If we’re lucky, there are periods of our lives that are full of communal joy. Years when we feel so connected to a group of people that we know will always be there for us, will always love us, no matter what.
If we’re human, we will definitely experience at least some moments of loneliness, of disconnection, of feeling like we aren’t part of a bigger whole, and like if we disappeared, perhaps no one would even notice. Everyone feels lonely at some point. Not everyone has the privilege of feeling unconditionally loved and supported.
So many people that we know struggle with depression. And many others have shared how hard it can be to build community, especially after high school and college when it can be more difficult to meet people. Personally, I feel the loneliest on days that I call 5-8 people to try and connect for a brief chat and no one answers.
It can be so easy to feel like you’re in the middle of the desert, all by yourself, with nothing and no one. In those moments when it feels like your world is falling apart and all of the people who said they’d always be there are nowhere to be found. Or when you try to reconnect with an old friend or close family member and realize that you’ve changed too much and no longer fit the way you used to. Loneliness is a profound emotion that has the power to drown us. And yet, “Even when the dark comes crashing through, when you need a friend to carry you, and when you’re broken on the ground, YOU WILL BE FOUND.”
In the musical Dear Evan Hansen, which those lyrics are from, Evan is a high school senior who has severe social anxiety and often feels isolated and alone. This show, which we had the opportunity to see today, is such a strong reminder of all the people who experience these feelings every day. And it’s also a great reminder that the most important thing is to be yourself. Nowadays, especially with social media, it is SO incredibly tempting to constantly compare ourselves. Life has become a popularity contest for so many people, a competition to be the most successful, the best.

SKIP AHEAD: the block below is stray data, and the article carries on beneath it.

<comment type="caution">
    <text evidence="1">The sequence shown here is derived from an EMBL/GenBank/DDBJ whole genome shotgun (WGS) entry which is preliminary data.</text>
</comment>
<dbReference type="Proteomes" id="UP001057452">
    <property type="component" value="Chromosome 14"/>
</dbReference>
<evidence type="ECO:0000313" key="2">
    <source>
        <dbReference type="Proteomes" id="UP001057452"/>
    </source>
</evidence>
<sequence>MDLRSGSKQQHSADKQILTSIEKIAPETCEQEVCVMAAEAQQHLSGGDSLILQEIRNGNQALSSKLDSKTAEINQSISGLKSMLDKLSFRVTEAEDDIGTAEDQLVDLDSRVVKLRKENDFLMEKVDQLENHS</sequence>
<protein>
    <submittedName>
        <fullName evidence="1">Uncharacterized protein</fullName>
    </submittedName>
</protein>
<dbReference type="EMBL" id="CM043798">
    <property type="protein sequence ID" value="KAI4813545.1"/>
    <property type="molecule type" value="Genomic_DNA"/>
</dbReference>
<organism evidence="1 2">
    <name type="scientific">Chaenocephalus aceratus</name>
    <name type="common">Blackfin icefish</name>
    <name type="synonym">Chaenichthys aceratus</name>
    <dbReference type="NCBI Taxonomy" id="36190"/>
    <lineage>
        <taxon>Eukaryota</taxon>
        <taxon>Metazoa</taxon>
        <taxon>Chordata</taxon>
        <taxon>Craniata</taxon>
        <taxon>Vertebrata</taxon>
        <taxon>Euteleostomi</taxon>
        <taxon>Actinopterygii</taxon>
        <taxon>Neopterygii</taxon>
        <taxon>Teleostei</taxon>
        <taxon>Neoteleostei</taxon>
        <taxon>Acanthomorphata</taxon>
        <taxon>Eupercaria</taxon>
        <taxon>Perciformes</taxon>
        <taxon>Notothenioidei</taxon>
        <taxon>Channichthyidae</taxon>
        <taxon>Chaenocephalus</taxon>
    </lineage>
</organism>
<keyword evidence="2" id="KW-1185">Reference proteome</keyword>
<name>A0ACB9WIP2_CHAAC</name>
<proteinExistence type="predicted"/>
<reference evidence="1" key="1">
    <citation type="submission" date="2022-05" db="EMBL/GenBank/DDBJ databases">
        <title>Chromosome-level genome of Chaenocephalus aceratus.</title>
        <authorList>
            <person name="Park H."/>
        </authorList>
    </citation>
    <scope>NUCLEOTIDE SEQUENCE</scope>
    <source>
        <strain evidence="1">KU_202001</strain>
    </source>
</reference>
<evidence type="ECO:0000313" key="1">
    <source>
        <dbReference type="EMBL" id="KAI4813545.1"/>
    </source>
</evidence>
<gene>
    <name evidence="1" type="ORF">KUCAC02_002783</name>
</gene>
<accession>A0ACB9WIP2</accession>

But what if we change the current? What if we decide to shift our mindsets and focus on collaboration instead of competition, on person-to-person connection rather than technological connection? What if, as we celebrate who we are and share that person with the world, we each reached out our hand to a stranger, an acquaintance, or a friend to show them that they are loved?
This is what The Strangers Project is attempting to do. The other day as we were walking through Washington Square Park we came across a display of hand-written letters. As we got closer, we saw what the letters were all about. Brandon Doman created the project in an effort to create a platform for strangers to connect:
“The Strangers Project is a celebration of the stories we’re surrounded with every day—both from the strangers we share our space with every day, and our own stories we carry. It’s about a connection with ourselves, with people around us, and with something greater than ourselves. I create spaces where people can discover stories, and if they choose, share their own... The stories come from all ages, all walks of life.”
In 2009, when Brandon started the project, he saw the need for connection; he knew that connecting strangers through stories could change a person’s life. When we feel lonely and disconnected, it is so easy to feel like we are the only one experiencing that emotion. And it’s so hard to know what to do, who to talk to, especially when we feel like maybe no one will care.
We care. We care about you. And so many other people do too. Even people that you don’t know. So if you’re feeling lonely, isolated, disconnected, please reach out. The universe wants you to be you, radiant you! You are loved just as you are.
This is a call to community. How can you grow community in your neighborhood? In your school? In your church? In your yoga studio? In your office? Because chances are there is someone in your social sphere who is feeling alone. Can you be the person who reminds them that they are loved?